Chester Higgins
[Photographer, b. 1946, Lexington, Kentucky, lives in Brooklyn, New York.]

 I had a choice: I could wail against the racism of the [prevailing] pictures or I could go and create photographs that would tell a contrary story. 

Michael Heizer
[Artist, b. 1944, Berkeley, California, lives in Hiko, Nevada.]

 I have looked at so many photographs, I can not see them anymore. 

Sabrina Harman
[U.S. military guard at Abu Ghraib Prison, Iraq, b. 1978, Lorton, Virginia, lives in Virginia.]

 On June 23 I saw my first dead body I took pictures! The other day I heard my first grenade go off. Fun! (To her father, June 23, 2003, written from Abu Ghraib Prison, Iraq) 

Earl "Fatha" Hines
[Jazz musician, b. 1903, Duquesne, Pennsylvania, d. 1983, Oakland, California.]

 I don’t think I think when I play. I have a photographic memory for chords, and when I’m playing, the right chords appear in my mind like photographs long before I get to them. 

Oliver Wendell Holmes
[Physician, author, father of Supreme Court Justice Oliver Wendell Holmes, b. 1809, Cambridge, Massachusetts, d. 1894, Boston, Massachusetts.]

 The very things which an artist would leave out, or render imperfectly, the photograph takes infinite care with, and so makes its illusions perfect. (1859) 

Nathaniel Hawthorne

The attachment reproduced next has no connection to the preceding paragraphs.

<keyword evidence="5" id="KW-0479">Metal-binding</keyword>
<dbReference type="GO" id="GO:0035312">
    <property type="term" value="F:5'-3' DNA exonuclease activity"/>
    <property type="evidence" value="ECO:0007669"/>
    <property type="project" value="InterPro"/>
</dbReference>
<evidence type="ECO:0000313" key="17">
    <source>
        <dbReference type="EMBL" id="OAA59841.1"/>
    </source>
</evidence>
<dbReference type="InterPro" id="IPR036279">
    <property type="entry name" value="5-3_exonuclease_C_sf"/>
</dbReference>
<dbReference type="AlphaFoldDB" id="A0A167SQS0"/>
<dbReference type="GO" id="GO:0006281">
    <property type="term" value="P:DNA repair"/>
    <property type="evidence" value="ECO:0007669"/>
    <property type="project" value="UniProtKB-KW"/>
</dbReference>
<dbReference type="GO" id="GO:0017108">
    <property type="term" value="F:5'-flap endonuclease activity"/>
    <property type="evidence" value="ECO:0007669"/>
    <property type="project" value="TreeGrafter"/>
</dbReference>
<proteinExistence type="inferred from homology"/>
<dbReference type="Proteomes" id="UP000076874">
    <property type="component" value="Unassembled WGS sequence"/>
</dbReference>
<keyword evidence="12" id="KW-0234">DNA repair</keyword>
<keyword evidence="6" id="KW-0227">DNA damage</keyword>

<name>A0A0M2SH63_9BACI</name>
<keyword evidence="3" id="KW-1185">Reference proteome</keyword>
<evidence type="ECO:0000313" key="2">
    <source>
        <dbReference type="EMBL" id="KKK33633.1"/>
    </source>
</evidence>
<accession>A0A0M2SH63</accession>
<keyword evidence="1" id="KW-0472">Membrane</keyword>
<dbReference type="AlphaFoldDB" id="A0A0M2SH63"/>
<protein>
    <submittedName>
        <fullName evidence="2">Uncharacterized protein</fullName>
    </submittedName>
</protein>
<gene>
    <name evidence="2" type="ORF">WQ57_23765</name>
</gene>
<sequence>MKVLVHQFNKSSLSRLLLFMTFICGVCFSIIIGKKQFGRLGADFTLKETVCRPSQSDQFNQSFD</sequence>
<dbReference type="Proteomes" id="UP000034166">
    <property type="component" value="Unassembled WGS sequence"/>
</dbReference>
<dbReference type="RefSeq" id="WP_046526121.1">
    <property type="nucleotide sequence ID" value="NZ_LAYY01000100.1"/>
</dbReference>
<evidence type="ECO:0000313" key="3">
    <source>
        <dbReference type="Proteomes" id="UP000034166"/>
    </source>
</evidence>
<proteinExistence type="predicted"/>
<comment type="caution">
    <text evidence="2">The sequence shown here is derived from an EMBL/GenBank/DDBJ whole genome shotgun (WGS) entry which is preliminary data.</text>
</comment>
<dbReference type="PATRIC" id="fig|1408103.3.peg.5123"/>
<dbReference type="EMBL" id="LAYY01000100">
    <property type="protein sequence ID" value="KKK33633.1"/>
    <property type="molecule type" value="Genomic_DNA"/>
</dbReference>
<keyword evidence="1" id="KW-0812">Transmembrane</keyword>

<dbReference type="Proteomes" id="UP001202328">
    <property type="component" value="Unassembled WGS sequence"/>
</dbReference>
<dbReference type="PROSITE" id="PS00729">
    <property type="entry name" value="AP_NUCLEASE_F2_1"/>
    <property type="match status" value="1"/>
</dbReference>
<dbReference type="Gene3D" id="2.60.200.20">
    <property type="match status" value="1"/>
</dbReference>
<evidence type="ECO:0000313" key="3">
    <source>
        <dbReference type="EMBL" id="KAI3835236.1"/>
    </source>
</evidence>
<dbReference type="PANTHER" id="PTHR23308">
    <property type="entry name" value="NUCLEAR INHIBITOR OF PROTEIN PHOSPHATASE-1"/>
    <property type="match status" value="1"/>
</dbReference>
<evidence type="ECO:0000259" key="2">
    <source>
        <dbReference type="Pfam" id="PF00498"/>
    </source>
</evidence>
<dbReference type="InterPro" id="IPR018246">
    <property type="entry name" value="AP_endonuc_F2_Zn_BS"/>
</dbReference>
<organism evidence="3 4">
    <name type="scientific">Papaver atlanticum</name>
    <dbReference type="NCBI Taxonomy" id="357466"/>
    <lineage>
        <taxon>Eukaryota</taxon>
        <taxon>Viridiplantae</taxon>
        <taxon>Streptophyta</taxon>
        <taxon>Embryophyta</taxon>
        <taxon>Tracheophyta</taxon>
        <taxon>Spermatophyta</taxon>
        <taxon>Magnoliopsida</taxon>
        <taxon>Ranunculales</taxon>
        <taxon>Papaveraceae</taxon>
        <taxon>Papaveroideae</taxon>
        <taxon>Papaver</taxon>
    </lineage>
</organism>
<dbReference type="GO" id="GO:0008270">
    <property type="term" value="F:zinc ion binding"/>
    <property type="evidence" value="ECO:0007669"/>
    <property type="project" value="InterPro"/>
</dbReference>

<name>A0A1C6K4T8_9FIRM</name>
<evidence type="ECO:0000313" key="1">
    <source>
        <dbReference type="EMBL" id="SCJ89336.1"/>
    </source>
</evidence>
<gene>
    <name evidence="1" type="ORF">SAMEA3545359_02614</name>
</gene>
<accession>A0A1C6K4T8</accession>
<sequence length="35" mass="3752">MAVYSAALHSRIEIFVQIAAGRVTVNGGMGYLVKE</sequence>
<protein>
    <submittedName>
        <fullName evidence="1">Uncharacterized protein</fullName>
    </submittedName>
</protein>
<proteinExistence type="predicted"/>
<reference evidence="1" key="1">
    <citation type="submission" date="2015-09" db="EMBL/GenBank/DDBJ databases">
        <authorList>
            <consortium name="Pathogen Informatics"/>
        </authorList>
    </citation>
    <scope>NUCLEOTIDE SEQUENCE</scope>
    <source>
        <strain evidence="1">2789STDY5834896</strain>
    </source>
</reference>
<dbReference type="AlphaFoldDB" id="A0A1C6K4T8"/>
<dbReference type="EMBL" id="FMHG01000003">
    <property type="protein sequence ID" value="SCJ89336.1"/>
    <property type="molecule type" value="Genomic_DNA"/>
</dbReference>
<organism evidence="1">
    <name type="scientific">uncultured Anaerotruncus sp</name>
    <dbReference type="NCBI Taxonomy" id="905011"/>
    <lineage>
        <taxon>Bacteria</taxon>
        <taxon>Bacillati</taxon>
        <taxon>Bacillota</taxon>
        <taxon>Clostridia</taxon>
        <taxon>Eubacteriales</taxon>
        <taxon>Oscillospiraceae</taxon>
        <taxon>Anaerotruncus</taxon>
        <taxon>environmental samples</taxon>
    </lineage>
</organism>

[Writer, b. 1804, Salem, Massachusetts, d. 1864, Plymouth, New Hampshire.]

 [I wish] there was something in the intellectual world analogous to the Daguerreotype... in the visible—something which should print off our deepest, subtlest, and delicatest thoughts and feelings, as minutely and accurately as the above-mentioned instrument paints the various aspects of Nature. (1839) 

Hermann Hesse
[Writer, b. 1877, Calw, Germany, d. 1962, Montagnola, Switzerland.]

 When artists create pictures and thinkers search for laws and formulate thoughts, it is in order to salvage something from the great dance of death, to make something last longer than we do. 

Ernest Hemingway
[Writer, b. 1899, Oak Park, Illinois, d. 1961, Ketchum, Idaho.]

 [Robert] Capa: He was a good friend and a great and very brave photographer. It is bad luck for everybody that the percentages caught up with him. It is especially bad for Capa. (On Capa’s death in Vietnam, May, 27, 1954)